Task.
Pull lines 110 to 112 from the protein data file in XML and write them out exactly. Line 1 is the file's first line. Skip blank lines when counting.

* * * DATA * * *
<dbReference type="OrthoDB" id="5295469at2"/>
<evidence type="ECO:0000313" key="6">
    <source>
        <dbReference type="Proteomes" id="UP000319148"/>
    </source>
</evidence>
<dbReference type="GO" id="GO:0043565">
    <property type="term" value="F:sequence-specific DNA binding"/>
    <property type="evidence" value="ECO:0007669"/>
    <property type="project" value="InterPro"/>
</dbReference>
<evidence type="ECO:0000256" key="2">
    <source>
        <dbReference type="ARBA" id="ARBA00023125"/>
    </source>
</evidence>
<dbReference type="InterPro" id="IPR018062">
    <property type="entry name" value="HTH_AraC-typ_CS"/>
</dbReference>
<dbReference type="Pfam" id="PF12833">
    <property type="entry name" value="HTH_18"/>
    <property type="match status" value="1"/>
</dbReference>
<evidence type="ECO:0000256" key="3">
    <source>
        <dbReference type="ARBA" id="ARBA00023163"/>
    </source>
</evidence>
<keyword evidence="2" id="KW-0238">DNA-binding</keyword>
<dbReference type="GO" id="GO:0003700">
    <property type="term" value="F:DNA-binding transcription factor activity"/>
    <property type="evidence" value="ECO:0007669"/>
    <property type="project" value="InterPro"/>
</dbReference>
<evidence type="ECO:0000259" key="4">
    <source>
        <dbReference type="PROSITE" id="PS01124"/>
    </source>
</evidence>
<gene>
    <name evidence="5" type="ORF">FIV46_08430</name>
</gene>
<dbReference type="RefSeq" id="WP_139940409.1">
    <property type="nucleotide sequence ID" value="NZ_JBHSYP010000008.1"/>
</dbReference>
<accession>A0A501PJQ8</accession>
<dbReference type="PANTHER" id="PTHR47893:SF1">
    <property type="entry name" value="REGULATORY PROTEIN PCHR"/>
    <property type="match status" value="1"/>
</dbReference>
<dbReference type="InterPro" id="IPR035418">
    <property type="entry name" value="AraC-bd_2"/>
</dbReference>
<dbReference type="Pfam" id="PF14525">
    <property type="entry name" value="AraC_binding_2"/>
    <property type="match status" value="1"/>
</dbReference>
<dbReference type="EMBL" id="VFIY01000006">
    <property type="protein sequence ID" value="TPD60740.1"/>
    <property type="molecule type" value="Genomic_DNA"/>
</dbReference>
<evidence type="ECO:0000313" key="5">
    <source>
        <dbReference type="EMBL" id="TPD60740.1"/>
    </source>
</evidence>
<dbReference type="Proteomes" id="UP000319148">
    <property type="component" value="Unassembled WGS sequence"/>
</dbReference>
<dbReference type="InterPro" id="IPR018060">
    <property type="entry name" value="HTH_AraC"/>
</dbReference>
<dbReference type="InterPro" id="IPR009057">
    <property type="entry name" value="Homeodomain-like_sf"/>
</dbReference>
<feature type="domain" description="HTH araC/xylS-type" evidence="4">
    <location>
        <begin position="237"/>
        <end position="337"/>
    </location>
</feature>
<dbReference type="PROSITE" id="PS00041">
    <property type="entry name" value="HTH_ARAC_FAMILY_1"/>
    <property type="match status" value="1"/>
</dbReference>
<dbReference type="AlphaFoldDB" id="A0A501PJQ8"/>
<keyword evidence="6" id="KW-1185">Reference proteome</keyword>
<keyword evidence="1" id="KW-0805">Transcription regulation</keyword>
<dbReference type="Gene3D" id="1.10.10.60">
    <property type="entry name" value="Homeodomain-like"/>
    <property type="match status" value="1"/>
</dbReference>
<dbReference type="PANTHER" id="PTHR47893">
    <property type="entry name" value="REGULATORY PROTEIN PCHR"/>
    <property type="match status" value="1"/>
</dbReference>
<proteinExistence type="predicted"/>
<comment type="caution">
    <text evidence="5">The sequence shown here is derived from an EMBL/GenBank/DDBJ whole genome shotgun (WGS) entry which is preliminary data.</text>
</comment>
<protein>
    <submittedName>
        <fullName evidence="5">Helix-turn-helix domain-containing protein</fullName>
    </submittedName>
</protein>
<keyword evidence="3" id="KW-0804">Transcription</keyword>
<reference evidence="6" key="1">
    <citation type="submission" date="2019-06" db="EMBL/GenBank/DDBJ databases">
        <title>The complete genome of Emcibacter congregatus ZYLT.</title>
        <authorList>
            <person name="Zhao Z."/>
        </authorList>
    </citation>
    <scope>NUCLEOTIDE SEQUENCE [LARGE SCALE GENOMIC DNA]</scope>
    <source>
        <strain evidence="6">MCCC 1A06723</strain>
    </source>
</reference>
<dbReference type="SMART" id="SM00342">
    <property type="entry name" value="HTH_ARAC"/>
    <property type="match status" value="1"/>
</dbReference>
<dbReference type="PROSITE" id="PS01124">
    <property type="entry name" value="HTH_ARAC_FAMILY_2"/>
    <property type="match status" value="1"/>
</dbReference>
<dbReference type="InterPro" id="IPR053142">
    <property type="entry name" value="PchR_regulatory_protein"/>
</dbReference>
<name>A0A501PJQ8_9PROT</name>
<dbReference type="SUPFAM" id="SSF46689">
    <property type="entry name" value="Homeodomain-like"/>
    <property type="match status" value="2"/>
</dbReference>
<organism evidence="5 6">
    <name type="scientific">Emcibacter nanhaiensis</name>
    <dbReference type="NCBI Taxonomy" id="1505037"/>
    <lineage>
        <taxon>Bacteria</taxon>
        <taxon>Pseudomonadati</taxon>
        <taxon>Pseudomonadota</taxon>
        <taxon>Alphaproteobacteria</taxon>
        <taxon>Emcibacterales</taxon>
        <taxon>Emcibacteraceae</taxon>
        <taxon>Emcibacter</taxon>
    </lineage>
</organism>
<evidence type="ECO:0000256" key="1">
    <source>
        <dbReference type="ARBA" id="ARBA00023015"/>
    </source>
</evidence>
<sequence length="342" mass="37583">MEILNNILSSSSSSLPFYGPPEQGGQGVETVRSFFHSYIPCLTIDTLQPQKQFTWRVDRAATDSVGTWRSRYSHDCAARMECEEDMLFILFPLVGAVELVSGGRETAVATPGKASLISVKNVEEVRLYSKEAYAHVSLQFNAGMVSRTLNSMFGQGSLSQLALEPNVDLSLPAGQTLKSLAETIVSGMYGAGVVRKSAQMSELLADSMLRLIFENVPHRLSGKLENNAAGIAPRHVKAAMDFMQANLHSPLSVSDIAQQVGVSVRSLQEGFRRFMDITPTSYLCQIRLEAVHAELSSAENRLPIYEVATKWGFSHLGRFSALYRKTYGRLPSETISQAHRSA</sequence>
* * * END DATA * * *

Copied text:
        <authorList>
            <person name="Zhao Z."/>
        </authorList>